Inept searches for humor--often with strong potential to be hurtful--have caused me to row my little fishing boat away from what formerly was a favorite news source, WFAA-TV (Dallas/Fort Worth). It was once a mighty ship in the raging waters generally called “mainstream media.”
Call it overreaction--and it may well be--but I am weary of late when news and weather figures at 6 p.m. run far afield from news topics with banter about alcohol. Then they add a viewer survey concerning drinking choices. Such repulses a significant number of viewers, at the same time giving leaders in the spirits industry good reasons to applaud the free publicity.
A few weeks ago, the Channel 8 news personalities chose to engage in lighthearted conversation about margaritas. They surveyed viewers concerning margarita preferences, and why. They seemed to assume that all viewers consume these drinks, perhaps not realizing that some don’t imbibe. Then, there are others who drink, but wish they didn’t….
The banter on November 4 did me in. This time, it was conversation about favorite kinds of beer, with one-upmanship soon to follow. Pete Delkus, probably a field leader in meteorology, spent considerable time alleging his general dislike for the taste of beer, his brother’s guzzling the brew in all-night consumption, colleague Cynthia Izaguirre’s preference for bourbon and threats to share names of partakers with their preachers.
On the face of it, most may consider the topic harmless. They also likely believe, perhaps rightly, that the masses imbibe, citing a “live and let live” stance. Somehow, though, the grizzly statistics of excessive drinking continue to confound, sadden and deeply hurt.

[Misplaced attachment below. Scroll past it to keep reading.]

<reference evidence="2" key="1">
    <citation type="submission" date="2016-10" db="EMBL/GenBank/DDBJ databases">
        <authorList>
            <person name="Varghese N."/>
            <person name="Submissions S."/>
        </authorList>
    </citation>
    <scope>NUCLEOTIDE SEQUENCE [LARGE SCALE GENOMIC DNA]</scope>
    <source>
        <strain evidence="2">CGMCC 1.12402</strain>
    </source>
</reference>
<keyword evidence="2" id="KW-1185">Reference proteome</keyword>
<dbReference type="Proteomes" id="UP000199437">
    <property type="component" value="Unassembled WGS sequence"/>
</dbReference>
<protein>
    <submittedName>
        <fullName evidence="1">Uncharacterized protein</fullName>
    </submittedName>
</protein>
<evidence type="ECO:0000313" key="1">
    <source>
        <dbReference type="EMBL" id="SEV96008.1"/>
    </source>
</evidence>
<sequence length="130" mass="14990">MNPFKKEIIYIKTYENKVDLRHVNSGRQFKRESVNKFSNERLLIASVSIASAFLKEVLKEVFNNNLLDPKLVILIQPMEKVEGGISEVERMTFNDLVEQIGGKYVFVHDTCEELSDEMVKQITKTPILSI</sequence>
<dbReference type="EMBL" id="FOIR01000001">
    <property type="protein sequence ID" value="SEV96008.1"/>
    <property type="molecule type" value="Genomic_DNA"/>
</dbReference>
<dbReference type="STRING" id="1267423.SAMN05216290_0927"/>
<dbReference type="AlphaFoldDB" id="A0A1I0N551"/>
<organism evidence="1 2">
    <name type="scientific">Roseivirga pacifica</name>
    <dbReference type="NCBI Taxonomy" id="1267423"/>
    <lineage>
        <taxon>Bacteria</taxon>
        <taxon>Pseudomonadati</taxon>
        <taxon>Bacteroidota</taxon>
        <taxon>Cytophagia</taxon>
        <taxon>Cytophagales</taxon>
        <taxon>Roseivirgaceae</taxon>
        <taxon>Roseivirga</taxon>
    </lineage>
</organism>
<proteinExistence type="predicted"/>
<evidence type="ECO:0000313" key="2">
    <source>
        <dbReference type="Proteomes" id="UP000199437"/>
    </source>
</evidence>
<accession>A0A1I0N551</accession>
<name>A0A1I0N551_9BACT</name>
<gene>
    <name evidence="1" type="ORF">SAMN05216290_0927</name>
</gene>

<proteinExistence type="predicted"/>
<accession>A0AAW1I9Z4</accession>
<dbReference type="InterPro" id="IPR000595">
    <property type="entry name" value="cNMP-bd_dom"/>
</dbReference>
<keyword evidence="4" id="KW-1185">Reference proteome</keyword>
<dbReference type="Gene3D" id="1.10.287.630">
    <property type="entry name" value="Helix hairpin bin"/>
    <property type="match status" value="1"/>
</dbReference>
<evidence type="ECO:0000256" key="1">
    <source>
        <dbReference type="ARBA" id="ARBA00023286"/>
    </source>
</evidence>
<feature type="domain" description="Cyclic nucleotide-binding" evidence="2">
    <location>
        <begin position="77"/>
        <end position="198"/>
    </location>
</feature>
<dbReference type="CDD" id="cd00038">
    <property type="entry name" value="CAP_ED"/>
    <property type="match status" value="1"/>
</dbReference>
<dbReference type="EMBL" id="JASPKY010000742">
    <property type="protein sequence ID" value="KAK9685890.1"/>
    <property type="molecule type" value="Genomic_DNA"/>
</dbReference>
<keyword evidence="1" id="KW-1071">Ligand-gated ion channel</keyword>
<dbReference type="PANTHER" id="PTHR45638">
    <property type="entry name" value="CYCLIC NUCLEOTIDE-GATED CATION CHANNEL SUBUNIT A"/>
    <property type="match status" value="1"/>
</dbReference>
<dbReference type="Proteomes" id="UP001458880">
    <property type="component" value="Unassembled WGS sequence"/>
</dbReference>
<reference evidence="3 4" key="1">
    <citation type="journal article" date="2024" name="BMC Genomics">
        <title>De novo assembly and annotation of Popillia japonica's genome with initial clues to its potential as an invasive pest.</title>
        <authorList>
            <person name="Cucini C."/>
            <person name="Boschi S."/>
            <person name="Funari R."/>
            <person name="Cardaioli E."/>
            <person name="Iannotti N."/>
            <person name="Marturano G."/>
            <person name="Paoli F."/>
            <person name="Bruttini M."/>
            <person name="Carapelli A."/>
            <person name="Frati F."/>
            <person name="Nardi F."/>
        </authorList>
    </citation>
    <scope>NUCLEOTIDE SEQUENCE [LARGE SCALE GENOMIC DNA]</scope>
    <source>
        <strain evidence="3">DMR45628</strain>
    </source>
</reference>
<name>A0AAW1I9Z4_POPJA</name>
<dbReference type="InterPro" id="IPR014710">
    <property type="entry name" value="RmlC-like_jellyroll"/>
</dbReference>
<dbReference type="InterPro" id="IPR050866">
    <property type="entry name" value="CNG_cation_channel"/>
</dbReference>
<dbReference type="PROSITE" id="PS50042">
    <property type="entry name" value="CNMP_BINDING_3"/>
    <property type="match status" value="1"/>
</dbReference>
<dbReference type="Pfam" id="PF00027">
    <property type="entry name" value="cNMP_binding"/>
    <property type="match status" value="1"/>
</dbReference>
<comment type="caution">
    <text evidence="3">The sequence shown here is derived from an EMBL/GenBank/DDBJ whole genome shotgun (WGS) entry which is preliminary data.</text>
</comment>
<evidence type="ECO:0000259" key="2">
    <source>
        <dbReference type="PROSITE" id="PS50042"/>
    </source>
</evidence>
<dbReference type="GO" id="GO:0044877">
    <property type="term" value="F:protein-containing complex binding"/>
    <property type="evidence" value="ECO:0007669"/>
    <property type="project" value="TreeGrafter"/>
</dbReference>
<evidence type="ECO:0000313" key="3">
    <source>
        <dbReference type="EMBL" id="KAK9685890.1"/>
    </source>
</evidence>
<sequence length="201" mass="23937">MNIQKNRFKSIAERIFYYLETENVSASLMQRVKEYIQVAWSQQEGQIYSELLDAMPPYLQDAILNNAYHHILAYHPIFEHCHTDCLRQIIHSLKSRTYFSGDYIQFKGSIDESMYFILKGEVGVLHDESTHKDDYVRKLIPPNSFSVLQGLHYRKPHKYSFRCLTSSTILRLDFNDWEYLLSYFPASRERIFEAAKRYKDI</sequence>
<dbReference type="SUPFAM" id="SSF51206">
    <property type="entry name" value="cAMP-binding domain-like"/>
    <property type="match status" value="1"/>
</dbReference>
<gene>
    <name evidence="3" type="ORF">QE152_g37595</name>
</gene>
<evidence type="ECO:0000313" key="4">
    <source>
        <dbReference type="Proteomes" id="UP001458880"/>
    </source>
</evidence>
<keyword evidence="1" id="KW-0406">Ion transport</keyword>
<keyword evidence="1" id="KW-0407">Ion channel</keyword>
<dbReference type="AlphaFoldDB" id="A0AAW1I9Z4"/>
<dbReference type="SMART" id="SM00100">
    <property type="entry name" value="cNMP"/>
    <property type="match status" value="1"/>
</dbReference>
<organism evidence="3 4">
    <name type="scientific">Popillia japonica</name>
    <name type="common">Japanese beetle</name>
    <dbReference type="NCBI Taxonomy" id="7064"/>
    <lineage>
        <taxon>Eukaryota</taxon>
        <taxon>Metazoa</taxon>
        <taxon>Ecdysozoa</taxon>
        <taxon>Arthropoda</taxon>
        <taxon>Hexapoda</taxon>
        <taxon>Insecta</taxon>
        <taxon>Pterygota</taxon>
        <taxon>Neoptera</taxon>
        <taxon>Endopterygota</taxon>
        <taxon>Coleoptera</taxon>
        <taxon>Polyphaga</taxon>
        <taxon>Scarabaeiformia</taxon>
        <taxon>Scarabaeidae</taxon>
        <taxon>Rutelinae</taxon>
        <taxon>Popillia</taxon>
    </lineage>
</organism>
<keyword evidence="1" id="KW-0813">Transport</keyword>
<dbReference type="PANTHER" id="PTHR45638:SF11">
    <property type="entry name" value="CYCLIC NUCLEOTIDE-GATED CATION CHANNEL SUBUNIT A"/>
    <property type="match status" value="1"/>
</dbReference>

Who among us has not been so affected, many up close?....
More than 60 years ago, a valued undertaker friend and best man at our wedding made frequent observations about the dangers of alcohol. In those days, funeral homes also provided ambulances, and my friend frequently hurried to automobile crash scenes wrought by death and reeking of alcohol. “It’s at the root of society’s biggest problems today and is bound to get worse.”
He was prophetic; I have thought of this statement thousands of times.
If you don’t believe it, chat with law enforcement personnel….
Let me make it clear: WFAA, for the longest time, had premiere news figures. I cherish their memories.
Recently, though, I sent station management a letter protesting the frivolous conversations about margaritas. The letter was unanswered.
When some 10% of news time is given to “beer banter” as it was on Nov. 4, I am led to believe that participants gallop off into whatever directions they choose, figuring high public approval stands them in good stead. Do they answer to anyone?
For me and my house, we are changing channels….
During most of the 1960s, 1970s and 1980s, Coach Gordon Wood cut a big swath in high school football.
He won eight state championships and was a favorite at lecterns of football banquets.
Gordon warned of alcohol excess at EVERY banquet. I liked his version of a poem and have quoted it over the years to similar groups. (It was popular in the 1930s, mostly in song lyrics.)….
Following are lines Coach Wood used, close to verbatim:
“It was late in cold November, in a town I can’t remember. I was carrying home a jug with foolish pride. When my feet began to stutter, I fell down in the gutter, and a pig came by and lay down by my side. As I lay there in the gutter, thinking thoughts I dare not utter, a lady passing by was heard to say. ‘You can tell a man who boozes by the company he chooses, and the pig got up and slowly walked away’.”…
I take no pleasure in bashing. I have pleasant memories of WFAA champions such as Dr. John McCaa, Tracy Rowlett, Iola Johnson and Chip Moody.
Does current station management “rein in” these news figures from time to time? Or, perhaps popular news figures are like a handful of recognized major college football coaches, who answer to no one and do as they please.
Herewith ends my current beef. My position is expressed, even if it is but a bubble in the ocean of life these days….
Dr. Newbury is a longtime university president who continues to write and speak. His contact info: firstname.lastname@example.org. Call 817-447-3872; twitter, @donnewbury; Facebook, Don Newbury
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